A sidelong glance, with suspicion
Hanna Sjöstrand works first and foremost with painting. She uses techniques approximately as one would before photography existed. If she wants to explore something in the form of an image, she does it with painting.
One of the consequences of the many ways in how music can be produced today—that is, music coming not from instruments or the human voice—is that we recognise that the origin of the sound’s sensuality might not come from something obvious to us. The wood of an oboe, the brass of a trumpet, the shape of a violin’s chamber—not to mention the bodily nature of the human voice—became qualities in and of themselves only when we could hear alternative sounds not made by air passing through bodies or materials.
Something similar happens when one today works with ideas, or even realitistic depcitions, in painting with paint, brush, and surface. The inherent sensuality of the material rubs off. This fact fascinates Sjöstrand. In the series of paintings she has been working on recently about the game of football, the green colour she typically uses for her schematic descriptions also carries the memories of the green nuances that have been used to depict grass. The grassiness of the football field rubs off on the rule system. The odour of the oil paint carries streaks of fresh foliage. But the focus is on the game and the game’s rules, as well as its history.
Football seems to have been a wargame, or a diversion from war. So it was in China over two thousand years ago and, according to Tomas Lappalainen (1), in the Greek city states of antiquity, so one could assume it still works this way today judging by the emotional intensity surrounding the game.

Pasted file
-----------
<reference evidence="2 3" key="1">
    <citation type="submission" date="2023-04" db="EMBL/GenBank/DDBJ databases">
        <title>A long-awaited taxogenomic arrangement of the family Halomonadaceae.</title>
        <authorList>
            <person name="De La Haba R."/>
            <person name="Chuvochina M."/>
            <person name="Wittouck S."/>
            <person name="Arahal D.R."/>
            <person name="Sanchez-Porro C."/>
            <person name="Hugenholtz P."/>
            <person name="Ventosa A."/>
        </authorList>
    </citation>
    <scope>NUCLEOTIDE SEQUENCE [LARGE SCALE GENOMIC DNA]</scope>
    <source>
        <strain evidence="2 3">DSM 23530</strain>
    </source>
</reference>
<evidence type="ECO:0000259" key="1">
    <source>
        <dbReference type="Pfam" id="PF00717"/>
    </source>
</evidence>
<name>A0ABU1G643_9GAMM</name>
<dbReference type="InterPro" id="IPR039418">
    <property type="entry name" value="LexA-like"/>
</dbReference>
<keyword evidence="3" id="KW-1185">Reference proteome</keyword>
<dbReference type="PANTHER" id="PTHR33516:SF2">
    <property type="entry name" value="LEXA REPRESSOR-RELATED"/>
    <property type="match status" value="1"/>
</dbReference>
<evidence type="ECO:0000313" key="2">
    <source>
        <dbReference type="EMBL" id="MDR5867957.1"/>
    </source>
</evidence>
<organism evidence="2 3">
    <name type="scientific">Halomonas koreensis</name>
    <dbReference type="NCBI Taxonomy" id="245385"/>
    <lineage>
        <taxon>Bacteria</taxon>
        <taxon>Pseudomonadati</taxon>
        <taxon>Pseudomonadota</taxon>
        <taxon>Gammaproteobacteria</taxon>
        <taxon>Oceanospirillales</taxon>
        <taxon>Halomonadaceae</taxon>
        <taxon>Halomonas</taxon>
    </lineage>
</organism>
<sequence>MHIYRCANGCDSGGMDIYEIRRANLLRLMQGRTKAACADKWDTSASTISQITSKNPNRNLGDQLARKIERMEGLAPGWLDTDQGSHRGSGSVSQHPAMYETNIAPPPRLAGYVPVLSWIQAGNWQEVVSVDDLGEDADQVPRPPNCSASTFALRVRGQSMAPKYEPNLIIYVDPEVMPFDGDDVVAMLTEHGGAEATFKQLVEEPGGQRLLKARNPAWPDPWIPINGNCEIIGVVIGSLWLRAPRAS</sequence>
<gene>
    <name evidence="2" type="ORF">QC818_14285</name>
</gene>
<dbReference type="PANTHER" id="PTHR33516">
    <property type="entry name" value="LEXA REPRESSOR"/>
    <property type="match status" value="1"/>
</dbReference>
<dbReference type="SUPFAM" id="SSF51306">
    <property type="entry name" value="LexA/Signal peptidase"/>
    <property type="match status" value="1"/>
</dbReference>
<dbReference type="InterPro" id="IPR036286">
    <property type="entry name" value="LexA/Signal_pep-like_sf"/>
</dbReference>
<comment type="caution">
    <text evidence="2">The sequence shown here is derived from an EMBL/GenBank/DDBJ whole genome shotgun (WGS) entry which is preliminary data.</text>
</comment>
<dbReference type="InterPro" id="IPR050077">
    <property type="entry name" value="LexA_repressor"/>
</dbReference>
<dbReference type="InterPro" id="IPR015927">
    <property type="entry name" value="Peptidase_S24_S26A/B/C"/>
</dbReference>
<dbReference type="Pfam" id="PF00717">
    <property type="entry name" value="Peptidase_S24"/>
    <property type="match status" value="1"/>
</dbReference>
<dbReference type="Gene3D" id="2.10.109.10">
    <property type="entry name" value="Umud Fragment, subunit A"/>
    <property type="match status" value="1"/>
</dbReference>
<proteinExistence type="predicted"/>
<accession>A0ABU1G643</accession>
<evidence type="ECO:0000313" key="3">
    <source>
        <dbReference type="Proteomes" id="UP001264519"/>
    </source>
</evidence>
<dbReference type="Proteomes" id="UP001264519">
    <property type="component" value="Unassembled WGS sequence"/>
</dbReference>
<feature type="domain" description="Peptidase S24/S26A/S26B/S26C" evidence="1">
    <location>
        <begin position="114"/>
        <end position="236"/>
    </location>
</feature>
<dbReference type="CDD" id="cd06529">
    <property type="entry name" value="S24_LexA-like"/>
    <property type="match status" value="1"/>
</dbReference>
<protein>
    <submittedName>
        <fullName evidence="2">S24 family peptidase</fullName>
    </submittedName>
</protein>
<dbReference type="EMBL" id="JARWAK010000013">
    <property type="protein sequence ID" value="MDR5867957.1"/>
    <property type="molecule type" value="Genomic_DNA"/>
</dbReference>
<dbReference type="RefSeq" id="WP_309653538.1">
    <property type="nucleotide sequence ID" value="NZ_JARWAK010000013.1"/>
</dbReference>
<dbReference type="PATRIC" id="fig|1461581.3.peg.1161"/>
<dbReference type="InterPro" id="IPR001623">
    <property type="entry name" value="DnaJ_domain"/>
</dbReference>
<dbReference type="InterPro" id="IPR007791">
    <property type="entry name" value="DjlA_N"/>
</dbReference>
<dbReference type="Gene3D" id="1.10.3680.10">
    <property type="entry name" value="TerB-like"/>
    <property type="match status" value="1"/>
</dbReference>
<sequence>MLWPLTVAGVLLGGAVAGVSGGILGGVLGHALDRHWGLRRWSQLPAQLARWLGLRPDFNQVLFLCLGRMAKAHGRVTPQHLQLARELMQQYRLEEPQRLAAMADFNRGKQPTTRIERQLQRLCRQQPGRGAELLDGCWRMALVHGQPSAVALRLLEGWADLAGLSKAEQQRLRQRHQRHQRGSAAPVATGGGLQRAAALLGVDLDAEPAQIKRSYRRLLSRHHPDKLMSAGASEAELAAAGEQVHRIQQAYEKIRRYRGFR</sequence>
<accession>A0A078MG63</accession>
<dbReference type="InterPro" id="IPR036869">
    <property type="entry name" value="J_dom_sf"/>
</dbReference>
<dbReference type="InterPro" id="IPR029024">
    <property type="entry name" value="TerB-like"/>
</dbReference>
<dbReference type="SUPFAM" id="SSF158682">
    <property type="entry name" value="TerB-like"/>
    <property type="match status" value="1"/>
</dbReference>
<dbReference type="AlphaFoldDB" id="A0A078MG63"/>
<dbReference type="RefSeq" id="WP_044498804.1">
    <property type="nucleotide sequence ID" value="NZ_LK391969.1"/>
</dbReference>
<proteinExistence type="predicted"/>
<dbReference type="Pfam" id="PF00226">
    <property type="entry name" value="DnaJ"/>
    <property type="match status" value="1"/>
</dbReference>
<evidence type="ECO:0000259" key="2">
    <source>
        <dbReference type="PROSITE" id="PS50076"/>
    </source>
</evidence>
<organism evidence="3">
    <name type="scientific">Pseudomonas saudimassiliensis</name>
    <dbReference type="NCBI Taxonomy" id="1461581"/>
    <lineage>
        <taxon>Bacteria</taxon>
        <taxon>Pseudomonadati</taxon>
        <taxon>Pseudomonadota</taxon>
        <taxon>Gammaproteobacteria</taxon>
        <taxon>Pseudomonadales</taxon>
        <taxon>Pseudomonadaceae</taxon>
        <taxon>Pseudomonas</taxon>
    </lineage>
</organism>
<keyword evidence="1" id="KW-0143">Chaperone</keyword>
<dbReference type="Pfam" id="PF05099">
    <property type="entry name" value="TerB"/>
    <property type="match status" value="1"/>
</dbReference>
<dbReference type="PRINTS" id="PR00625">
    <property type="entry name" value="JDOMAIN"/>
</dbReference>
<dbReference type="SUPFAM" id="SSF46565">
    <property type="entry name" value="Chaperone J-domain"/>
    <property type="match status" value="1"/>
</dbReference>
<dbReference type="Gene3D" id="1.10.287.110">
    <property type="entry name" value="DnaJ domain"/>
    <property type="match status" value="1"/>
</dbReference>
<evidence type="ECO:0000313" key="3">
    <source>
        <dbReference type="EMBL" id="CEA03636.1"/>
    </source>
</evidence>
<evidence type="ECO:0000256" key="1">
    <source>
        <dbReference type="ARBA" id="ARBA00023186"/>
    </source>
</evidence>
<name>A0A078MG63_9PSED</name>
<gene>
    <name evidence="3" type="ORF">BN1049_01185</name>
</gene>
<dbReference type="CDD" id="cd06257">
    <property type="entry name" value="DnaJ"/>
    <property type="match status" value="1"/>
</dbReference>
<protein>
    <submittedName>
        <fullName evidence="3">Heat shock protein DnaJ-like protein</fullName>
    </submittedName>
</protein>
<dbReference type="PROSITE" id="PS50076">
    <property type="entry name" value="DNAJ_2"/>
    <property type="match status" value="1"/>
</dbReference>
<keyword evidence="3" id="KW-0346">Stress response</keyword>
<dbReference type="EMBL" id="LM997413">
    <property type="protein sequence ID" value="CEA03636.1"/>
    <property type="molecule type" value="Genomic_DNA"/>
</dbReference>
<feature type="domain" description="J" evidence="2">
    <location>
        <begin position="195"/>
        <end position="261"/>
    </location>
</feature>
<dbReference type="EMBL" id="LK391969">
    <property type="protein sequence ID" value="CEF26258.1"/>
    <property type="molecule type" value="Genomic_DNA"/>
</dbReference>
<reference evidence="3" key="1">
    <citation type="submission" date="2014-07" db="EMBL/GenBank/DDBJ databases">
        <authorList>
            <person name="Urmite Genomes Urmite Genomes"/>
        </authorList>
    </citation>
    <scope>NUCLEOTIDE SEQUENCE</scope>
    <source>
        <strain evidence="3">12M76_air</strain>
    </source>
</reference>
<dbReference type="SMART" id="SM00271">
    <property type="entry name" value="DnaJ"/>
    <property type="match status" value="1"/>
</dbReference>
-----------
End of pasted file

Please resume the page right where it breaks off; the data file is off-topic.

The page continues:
Using the term “war,” one should not here understand it from the point of view of state politics but rather the violence and ultraviolence that takes place between groups outside the state or in its absence, which are organised around violence, humiliation, and revenge. Lappalainen cites the author Milovan Djilas:
Revenge is an overwhelming and all consuming flame. It sets fire to and burns up all other thoughts and feelings. … Revenge—it is the breath of life we share with our clan members, revenge is eternal both in good times and bad. Revenge was the debt we paid for our forefathers’ and clan members’ love and sacrifices. … It was the embers in our eyes, the fire in our jaws, the blood pounding through our temples, and the words that turned to stone in our throats when we learned that our blood had been spilled. … Revenge is not hate, but rather the wildest and sweetest form of inebriation, both for those who must carry it out and for those who will be revenged.
Anyone who has witnessed the passion and rage of football supporters can recognise this description.
Hanna Sjösrand is not one of those drunk on revenge. I suspect that many in the cult of football remain a mystery to her, just as to me. That is why I am so fascinated, just as when one has tried to follow countless matches with a sidelong glance, in wonder.